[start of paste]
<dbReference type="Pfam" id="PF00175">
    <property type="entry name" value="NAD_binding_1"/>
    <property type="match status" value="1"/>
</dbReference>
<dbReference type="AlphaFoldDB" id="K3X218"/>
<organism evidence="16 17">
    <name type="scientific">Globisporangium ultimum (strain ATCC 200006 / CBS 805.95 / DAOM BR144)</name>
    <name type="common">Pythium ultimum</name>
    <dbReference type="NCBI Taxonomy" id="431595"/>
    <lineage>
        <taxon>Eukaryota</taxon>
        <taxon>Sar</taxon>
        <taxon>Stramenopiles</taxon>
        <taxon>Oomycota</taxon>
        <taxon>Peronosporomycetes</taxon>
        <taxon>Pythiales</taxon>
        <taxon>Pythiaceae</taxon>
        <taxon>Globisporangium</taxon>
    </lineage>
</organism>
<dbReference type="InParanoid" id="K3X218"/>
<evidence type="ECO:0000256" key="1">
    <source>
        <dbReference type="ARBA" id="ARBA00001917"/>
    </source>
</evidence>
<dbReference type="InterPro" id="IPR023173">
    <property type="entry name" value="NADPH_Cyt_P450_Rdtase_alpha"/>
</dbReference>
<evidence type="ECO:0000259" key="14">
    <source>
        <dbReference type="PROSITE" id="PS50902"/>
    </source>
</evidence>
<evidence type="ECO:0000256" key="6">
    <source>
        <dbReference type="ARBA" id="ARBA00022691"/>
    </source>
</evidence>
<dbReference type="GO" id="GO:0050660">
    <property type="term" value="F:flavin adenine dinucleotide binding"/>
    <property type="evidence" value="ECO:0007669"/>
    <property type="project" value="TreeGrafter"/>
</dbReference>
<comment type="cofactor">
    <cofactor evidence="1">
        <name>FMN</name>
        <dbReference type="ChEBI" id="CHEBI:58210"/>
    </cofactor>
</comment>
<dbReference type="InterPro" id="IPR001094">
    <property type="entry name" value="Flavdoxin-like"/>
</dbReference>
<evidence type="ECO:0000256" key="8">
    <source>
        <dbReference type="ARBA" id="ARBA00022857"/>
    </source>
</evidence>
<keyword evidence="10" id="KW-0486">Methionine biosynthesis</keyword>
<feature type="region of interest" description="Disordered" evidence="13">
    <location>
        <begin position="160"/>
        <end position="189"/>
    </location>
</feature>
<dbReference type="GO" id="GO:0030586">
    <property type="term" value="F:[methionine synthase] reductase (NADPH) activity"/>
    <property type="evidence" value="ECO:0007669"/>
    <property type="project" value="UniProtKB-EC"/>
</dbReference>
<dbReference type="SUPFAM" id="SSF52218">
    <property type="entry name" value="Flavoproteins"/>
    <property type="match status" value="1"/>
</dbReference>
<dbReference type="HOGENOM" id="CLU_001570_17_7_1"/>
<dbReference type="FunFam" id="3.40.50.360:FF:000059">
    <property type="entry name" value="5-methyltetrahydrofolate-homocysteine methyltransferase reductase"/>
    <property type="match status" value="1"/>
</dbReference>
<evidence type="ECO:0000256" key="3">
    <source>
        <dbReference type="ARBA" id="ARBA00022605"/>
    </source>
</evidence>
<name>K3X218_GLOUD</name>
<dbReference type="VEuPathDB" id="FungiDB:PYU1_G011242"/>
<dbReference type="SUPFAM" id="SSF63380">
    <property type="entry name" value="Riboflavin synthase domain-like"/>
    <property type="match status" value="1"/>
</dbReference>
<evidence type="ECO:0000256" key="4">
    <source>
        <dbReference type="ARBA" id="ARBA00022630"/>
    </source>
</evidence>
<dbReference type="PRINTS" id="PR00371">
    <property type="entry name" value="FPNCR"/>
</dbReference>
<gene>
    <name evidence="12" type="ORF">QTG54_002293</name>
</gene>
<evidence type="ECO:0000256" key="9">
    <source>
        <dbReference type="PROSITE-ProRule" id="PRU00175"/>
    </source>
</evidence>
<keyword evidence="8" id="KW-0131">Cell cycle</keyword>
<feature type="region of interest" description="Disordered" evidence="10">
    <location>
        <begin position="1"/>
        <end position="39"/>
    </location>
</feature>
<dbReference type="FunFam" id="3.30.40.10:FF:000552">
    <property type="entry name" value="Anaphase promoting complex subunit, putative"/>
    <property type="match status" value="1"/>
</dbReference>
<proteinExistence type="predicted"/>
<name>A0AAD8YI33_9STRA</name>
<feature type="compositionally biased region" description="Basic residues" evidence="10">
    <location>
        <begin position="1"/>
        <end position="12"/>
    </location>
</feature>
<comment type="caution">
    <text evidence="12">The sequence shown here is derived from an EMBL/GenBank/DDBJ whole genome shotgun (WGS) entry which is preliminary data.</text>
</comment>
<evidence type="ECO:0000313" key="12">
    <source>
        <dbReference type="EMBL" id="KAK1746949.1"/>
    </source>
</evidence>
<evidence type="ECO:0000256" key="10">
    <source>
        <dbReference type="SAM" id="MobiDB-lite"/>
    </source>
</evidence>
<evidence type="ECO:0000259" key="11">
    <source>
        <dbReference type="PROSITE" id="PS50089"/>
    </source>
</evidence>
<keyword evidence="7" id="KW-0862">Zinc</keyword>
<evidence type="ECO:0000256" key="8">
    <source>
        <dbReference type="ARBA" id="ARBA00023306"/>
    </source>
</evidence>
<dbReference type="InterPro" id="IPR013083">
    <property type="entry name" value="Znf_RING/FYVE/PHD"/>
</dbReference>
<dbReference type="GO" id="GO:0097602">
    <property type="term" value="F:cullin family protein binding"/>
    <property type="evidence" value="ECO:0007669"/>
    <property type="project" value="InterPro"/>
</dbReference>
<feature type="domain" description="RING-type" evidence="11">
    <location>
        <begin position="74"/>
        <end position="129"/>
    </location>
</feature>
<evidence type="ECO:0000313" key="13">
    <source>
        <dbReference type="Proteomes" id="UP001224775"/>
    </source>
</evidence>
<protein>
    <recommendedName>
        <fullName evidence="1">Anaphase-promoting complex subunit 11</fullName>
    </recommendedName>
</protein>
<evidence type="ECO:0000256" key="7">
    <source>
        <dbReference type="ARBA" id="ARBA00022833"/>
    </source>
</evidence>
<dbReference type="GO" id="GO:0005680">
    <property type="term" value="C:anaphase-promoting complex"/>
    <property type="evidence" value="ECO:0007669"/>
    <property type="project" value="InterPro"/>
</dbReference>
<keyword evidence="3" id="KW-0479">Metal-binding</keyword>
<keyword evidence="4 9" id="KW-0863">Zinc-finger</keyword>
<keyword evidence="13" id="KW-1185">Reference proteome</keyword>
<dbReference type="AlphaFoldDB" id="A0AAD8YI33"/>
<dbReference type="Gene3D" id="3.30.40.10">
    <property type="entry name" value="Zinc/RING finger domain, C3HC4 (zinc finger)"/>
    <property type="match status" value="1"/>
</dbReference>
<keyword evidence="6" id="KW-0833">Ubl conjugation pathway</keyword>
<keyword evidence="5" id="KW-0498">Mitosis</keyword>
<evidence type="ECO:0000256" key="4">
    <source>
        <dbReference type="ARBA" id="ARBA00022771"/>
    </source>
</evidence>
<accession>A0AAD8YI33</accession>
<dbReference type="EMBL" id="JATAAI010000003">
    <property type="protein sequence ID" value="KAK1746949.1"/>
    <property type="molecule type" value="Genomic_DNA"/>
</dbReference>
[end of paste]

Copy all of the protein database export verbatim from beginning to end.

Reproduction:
<dbReference type="Pfam" id="PF00175">
    <property type="entry name" value="NAD_binding_1"/>
    <property type="match status" value="1"/>
</dbReference>
<dbReference type="AlphaFoldDB" id="K3X218"/>
<organism evidence="16 17">
    <name type="scientific">Globisporangium ultimum (strain ATCC 200006 / CBS 805.95 / DAOM BR144)</name>
    <name type="common">Pythium ultimum</name>
    <dbReference type="NCBI Taxonomy" id="431595"/>
    <lineage>
        <taxon>Eukaryota</taxon>
        <taxon>Sar</taxon>
        <taxon>Stramenopiles</taxon>
        <taxon>Oomycota</taxon>
        <taxon>Peronosporomycetes</taxon>
        <taxon>Pythiales</taxon>
        <taxon>Pythiaceae</taxon>
        <taxon>Globisporangium</taxon>
    </lineage>
</organism>
<dbReference type="InParanoid" id="K3X218"/>
<evidence type="ECO:0000256" key="1">
    <source>
        <dbReference type="ARBA" id="ARBA00001917"/>
    </source>
</evidence>
<dbReference type="InterPro" id="IPR023173">
    <property type="entry name" value="NADPH_Cyt_P450_Rdtase_alpha"/>
</dbReference>
<evidence type="ECO:0000259" key="14">
    <source>
        <dbReference type="PROSITE" id="PS50902"/>
    </source>
</evidence>
<evidence type="ECO:0000256" key="6">
    <source>
        <dbReference type="ARBA" id="ARBA00022691"/>
    </source>
</evidence>
<dbReference type="GO" id="GO:0050660">
    <property type="term" value="F:flavin adenine dinucleotide binding"/>
    <property type="evidence" value="ECO:0007669"/>
    <property type="project" value="TreeGrafter"/>
</dbReference>
<comment type="cofactor">
    <cofactor evidence="1">
        <name>FMN</name>
        <dbReference type="ChEBI" id="CHEBI:58210"/>
    </cofactor>
</comment>
<dbReference type="InterPro" id="IPR001094">
    <property type="entry name" value="Flavdoxin-like"/>
</dbReference>
<evidence type="ECO:0000256" key="8">
    <source>
        <dbReference type="ARBA" id="ARBA00022857"/>
    </source>
</evidence>
<keyword evidence="10" id="KW-0486">Methionine biosynthesis</keyword>
<feature type="region of interest" description="Disordered" evidence="13">
    <location>
        <begin position="160"/>
        <end position="189"/>
    </location>
</feature>
<dbReference type="GO" id="GO:0030586">
    <property type="term" value="F:[methionine synthase] reductase (NADPH) activity"/>
    <property type="evidence" value="ECO:0007669"/>
    <property type="project" value="UniProtKB-EC"/>
</dbReference>
<dbReference type="SUPFAM" id="SSF52218">
    <property type="entry name" value="Flavoproteins"/>
    <property type="match status" value="1"/>
</dbReference>
<dbReference type="HOGENOM" id="CLU_001570_17_7_1"/>
<dbReference type="FunFam" id="3.40.50.360:FF:000059">
    <property type="entry name" value="5-methyltetrahydrofolate-homocysteine methyltransferase reductase"/>
    <property type="match status" value="1"/>
</dbReference>
<evidence type="ECO:0000256" key="3">
    <source>
        <dbReference type="ARBA" id="ARBA00022605"/>
    </source>
</evidence>
<name>K3X218_GLOUD</name>
<dbReference type="VEuPathDB" id="FungiDB:PYU1_G011242"/>
<dbReference type="SUPFAM" id="SSF63380">
    <property type="entry name" value="Riboflavin synthase domain-like"/>
    <property type="match status" value="1"/>
</dbReference>
<evidence type="ECO:0000256" key="4">
    <source>
        <dbReference type="ARBA" id="ARBA00022630"/>
    </source>
</evidence>
<dbReference type="PRINTS" id="PR00371">
    <property type="entry name" value="FPNCR"/>
</dbReference>
<gene>
    <name evidence="12" type="ORF">QTG54_002293</name>
</gene>
<evidence type="ECO:0000256" key="9">
    <source>
        <dbReference type="PROSITE-ProRule" id="PRU00175"/>
    </source>
</evidence>
<keyword evidence="8" id="KW-0131">Cell cycle</keyword>
<feature type="region of interest" description="Disordered" evidence="10">
    <location>
        <begin position="1"/>
        <end position="39"/>
    </location>
</feature>
<dbReference type="FunFam" id="3.30.40.10:FF:000552">
    <property type="entry name" value="Anaphase promoting complex subunit, putative"/>
    <property type="match status" value="1"/>
</dbReference>
<proteinExistence type="predicted"/>
<name>A0AAD8YI33_9STRA</name>
<feature type="compositionally biased region" description="Basic residues" evidence="10">
    <location>
        <begin position="1"/>
        <end position="12"/>
    </location>
</feature>
<comment type="caution">
    <text evidence="12">The sequence shown here is derived from an EMBL/GenBank/DDBJ whole genome shotgun (WGS) entry which is preliminary data.</text>
</comment>
<evidence type="ECO:0000313" key="12">
    <source>
        <dbReference type="EMBL" id="KAK1746949.1"/>
    </source>
</evidence>
<evidence type="ECO:0000256" key="10">
    <source>
        <dbReference type="SAM" id="MobiDB-lite"/>
    </source>
</evidence>
<evidence type="ECO:0000259" key="11">
    <source>
        <dbReference type="PROSITE" id="PS50089"/>
    </source>
</evidence>
<keyword evidence="7" id="KW-0862">Zinc</keyword>
<evidence type="ECO:0000256" key="8">
    <source>
        <dbReference type="ARBA" id="ARBA00023306"/>
    </source>
</evidence>
<dbReference type="InterPro" id="IPR013083">
    <property type="entry name" value="Znf_RING/FYVE/PHD"/>
</dbReference>
<dbReference type="GO" id="GO:0097602">
    <property type="term" value="F:cullin family protein binding"/>
    <property type="evidence" value="ECO:0007669"/>
    <property type="project" value="InterPro"/>
</dbReference>
<feature type="domain" description="RING-type" evidence="11">
    <location>
        <begin position="74"/>
        <end position="129"/>
    </location>
</feature>
<evidence type="ECO:0000313" key="13">
    <source>
        <dbReference type="Proteomes" id="UP001224775"/>
    </source>
</evidence>
<protein>
    <recommendedName>
        <fullName evidence="1">Anaphase-promoting complex subunit 11</fullName>
    </recommendedName>
</protein>
<evidence type="ECO:0000256" key="7">
    <source>
        <dbReference type="ARBA" id="ARBA00022833"/>
    </source>
</evidence>
<dbReference type="GO" id="GO:0005680">
    <property type="term" value="C:anaphase-promoting complex"/>
    <property type="evidence" value="ECO:0007669"/>
    <property type="project" value="InterPro"/>
</dbReference>
<keyword evidence="3" id="KW-0479">Metal-binding</keyword>
<keyword evidence="4 9" id="KW-0863">Zinc-finger</keyword>
<keyword evidence="13" id="KW-1185">Reference proteome</keyword>
<dbReference type="AlphaFoldDB" id="A0AAD8YI33"/>
<dbReference type="Gene3D" id="3.30.40.10">
    <property type="entry name" value="Zinc/RING finger domain, C3HC4 (zinc finger)"/>
    <property type="match status" value="1"/>
</dbReference>
<keyword evidence="6" id="KW-0833">Ubl conjugation pathway</keyword>
<keyword evidence="5" id="KW-0498">Mitosis</keyword>
<evidence type="ECO:0000256" key="4">
    <source>
        <dbReference type="ARBA" id="ARBA00022771"/>
    </source>
</evidence>
<accession>A0AAD8YI33</accession>
<dbReference type="EMBL" id="JATAAI010000003">
    <property type="protein sequence ID" value="KAK1746949.1"/>
    <property type="molecule type" value="Genomic_DNA"/>
</dbReference>